This year, Benin will host the annual conference of the Poverty Reduction, Equity and Growth Network (PEGNet). The topic will be how the quality of education and learning outcomes in developing countries can be improved. As Benin has experienced an unprecedented rise in school enrolment rates over the past two decades, this topic is highly pertinent.

School subsidies for girls

Benin’s educational system has six years of compulsory primary school, four years of secondary school and three years of upper secondary school. Depending on their grades, graduates can then go to university or a vocational school. While school attendance in Germany is compulsory and free of charge up to the age of 18, in Benin only the first six years are mandatory. This low-income country cannot afford to abolish tuition fees for all levels of education.

Despite the economic challenges, Benin’s government has adopted several policies and reforms to improve the education sector. For example, in 2010, the Ministry of Secondary Education started subsidising tuition fees for female students attending secondary school in rural areas. The subsidies are designed to boost women’s educational opportunities.

Benin’s government, moreover, has partnered with researchers to assess the effectiveness of some of its policies. An ongoing research project of the Institute for Empirical Research in Political Economy (IERPE) at the African School of Economics in Benin is investigating the impact of supplementary mathematics lessons on girls’ performance. The project compares 90 randomly selected schools in three different scenarios: additional mathematics courses are either provided to boys and girls or only to girls, and a control group gets no extra courses. The results of this study will be presented at the PEGNet conference in October.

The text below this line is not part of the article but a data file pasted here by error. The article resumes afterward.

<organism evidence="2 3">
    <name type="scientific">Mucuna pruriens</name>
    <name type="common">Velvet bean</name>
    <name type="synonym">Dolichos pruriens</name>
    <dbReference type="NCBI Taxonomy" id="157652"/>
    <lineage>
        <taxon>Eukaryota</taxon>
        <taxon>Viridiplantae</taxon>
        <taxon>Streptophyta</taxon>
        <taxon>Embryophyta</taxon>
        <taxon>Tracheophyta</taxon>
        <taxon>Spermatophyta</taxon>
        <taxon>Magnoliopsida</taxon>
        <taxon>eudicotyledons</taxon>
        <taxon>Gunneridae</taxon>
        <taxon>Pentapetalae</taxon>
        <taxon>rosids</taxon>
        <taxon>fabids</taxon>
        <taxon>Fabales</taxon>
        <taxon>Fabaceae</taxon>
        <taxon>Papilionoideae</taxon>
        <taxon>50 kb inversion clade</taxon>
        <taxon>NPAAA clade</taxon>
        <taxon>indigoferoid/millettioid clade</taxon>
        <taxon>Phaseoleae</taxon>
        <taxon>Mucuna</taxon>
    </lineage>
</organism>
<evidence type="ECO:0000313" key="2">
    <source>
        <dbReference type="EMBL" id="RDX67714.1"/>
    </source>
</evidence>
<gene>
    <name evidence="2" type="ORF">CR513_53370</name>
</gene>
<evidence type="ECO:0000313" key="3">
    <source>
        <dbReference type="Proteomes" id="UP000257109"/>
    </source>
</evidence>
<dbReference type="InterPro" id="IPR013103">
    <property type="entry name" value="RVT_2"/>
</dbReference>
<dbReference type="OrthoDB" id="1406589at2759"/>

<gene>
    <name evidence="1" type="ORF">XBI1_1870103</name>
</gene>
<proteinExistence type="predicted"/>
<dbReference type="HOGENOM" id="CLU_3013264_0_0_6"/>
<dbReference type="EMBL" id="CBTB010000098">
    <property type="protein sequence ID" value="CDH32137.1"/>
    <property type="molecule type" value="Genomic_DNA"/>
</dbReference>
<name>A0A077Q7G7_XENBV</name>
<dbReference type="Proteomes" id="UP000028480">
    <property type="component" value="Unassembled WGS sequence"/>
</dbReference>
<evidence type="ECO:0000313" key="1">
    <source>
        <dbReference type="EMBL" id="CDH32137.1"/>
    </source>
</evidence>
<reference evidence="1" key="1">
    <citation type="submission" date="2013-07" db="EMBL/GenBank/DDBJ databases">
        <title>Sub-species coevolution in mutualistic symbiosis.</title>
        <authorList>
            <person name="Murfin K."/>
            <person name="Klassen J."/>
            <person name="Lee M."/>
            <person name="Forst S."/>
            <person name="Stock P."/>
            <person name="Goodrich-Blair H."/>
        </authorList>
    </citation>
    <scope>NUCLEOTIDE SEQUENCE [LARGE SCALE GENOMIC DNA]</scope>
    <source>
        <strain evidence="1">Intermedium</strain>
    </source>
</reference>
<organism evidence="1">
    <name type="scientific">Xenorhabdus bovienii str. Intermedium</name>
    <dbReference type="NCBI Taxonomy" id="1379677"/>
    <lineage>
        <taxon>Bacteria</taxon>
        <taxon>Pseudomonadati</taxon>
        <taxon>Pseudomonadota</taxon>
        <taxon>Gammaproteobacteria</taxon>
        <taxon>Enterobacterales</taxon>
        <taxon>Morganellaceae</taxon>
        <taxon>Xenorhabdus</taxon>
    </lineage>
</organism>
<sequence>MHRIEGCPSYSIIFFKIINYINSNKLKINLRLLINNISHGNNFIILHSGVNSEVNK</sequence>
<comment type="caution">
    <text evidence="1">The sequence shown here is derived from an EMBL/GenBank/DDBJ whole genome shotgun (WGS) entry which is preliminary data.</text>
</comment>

Another ongoing research project analyses technical vocational education and training (TVET) in Benin and its impacts on youth employment. Researchers of Switzerland’s ETH Zurich and the University of Abomey-Calavi in Benin are evaluating the impact of a formal TVET programme called “Certificat de Qualification Professionnelle (CQP)”. It upgrades the informal apprenticeship that is commonplace in most West-African countries, by linking it to formal school lessons according to the German model (“dual system”).

To evaluate the impact of the CQP, the six-year project employs a regression discontinuity framework and intends to run a randomised controlled trial (RCT). In addition, it is developing an innovative, mobile-phone based method for monitoring young people’s labour-market situation.

Annual PEGNet Conference

Projects like these show that there is a lot of interdisciplinary and international research underway that addresses the question how to improve education in developing countries. The long-term improvement of educational prospects will depend on shifting the focus from quantity to quality and involving local experts in the debate – as PEGNet does at its annual conferences.

Janina Meister is a graduate student in Economics and Public Policy at Johannes Gutenberg University Mainz and an intern at the Poverty Reduction, Equity and Development department of the Kiel Institute for the World Economy.
This year’s annual conference of the Poverty Reduction, Equity and Growth Network (PEGNet) will take place in Cotonou, Benin on 11 and 12 October, 2018. It will be organised in cooperation with the African School of Economics and dedicated to “Improving the quality of education and learning outcomes in developing countries”.